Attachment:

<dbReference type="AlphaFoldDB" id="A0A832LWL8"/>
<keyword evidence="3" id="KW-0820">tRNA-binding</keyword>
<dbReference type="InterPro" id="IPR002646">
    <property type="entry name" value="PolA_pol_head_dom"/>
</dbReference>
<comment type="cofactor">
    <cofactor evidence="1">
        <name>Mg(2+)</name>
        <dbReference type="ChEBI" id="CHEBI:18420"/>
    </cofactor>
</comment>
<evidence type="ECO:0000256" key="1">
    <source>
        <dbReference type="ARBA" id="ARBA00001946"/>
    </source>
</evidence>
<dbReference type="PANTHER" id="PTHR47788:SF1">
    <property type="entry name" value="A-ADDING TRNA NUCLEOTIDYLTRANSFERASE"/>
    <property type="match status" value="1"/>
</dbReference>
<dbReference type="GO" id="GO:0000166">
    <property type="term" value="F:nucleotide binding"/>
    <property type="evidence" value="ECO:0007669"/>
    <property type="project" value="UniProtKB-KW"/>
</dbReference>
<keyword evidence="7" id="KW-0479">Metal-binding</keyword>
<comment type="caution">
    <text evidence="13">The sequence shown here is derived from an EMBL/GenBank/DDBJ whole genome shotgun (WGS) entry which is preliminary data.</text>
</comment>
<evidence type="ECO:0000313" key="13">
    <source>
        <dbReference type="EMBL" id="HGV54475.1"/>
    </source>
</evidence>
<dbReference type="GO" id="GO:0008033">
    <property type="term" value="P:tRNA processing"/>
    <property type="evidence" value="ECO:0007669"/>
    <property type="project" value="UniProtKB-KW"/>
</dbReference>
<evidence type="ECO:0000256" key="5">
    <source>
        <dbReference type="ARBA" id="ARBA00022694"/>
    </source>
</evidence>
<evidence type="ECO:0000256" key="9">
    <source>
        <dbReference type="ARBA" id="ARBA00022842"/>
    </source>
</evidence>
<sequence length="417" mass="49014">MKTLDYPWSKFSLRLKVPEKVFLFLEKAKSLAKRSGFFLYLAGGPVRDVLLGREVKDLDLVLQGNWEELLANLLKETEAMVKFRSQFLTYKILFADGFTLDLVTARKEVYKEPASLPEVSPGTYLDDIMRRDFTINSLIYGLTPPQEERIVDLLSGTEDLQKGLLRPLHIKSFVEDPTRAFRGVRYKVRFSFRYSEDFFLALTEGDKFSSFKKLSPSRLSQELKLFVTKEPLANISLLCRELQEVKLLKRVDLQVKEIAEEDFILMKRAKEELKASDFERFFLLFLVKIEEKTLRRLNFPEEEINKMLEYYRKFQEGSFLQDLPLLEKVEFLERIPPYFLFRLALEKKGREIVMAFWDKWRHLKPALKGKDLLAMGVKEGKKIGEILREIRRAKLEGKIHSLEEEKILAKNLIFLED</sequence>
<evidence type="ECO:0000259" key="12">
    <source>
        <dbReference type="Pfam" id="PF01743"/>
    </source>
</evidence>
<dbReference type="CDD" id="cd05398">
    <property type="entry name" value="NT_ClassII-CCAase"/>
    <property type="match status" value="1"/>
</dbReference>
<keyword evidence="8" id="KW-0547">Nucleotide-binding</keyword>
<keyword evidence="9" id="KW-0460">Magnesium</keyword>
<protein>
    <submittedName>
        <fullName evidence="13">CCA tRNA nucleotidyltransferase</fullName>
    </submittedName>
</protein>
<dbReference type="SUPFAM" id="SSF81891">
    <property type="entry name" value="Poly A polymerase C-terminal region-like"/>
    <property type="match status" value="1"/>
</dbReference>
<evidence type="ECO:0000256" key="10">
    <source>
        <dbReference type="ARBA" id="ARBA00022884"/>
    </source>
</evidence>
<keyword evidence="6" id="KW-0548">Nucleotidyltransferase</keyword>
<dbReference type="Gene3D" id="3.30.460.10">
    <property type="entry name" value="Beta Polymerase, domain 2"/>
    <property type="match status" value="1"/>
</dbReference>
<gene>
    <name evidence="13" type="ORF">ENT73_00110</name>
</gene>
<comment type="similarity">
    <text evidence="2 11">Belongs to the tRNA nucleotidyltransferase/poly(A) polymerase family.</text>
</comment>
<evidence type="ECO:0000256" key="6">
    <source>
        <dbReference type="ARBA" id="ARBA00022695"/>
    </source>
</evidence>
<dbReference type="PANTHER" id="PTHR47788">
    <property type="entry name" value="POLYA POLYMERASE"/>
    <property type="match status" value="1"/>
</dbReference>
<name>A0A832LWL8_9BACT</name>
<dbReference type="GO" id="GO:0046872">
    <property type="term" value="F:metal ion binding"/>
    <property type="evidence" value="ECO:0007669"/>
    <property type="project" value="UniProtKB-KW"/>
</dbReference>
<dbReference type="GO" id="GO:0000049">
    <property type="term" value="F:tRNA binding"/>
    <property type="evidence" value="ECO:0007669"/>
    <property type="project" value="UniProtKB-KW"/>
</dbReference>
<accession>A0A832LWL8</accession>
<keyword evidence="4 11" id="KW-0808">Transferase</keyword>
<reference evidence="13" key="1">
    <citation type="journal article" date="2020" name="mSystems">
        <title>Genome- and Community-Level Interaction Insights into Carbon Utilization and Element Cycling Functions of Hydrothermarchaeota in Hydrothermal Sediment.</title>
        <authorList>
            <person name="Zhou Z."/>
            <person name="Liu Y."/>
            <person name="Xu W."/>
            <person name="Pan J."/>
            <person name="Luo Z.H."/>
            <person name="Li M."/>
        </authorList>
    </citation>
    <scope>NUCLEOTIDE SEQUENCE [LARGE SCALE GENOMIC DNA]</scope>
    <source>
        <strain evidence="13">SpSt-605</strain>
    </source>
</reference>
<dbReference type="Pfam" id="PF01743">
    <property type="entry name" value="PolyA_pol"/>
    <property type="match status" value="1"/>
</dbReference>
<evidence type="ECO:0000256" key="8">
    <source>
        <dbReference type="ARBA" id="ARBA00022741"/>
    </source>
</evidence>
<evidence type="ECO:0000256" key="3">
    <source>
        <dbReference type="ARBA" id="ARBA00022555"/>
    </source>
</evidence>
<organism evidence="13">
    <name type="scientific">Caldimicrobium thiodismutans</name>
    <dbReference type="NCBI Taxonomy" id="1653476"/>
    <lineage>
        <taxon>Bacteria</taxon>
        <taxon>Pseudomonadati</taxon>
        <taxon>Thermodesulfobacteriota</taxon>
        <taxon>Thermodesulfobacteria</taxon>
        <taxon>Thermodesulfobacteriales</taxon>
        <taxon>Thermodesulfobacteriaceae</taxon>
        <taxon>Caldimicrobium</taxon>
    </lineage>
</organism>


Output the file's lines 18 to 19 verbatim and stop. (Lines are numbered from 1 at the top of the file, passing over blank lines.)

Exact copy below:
    <property type="entry name" value="A-ADDING TRNA NUCLEOTIDYLTRANSFERASE"/>
    <property type="match status" value="1"/>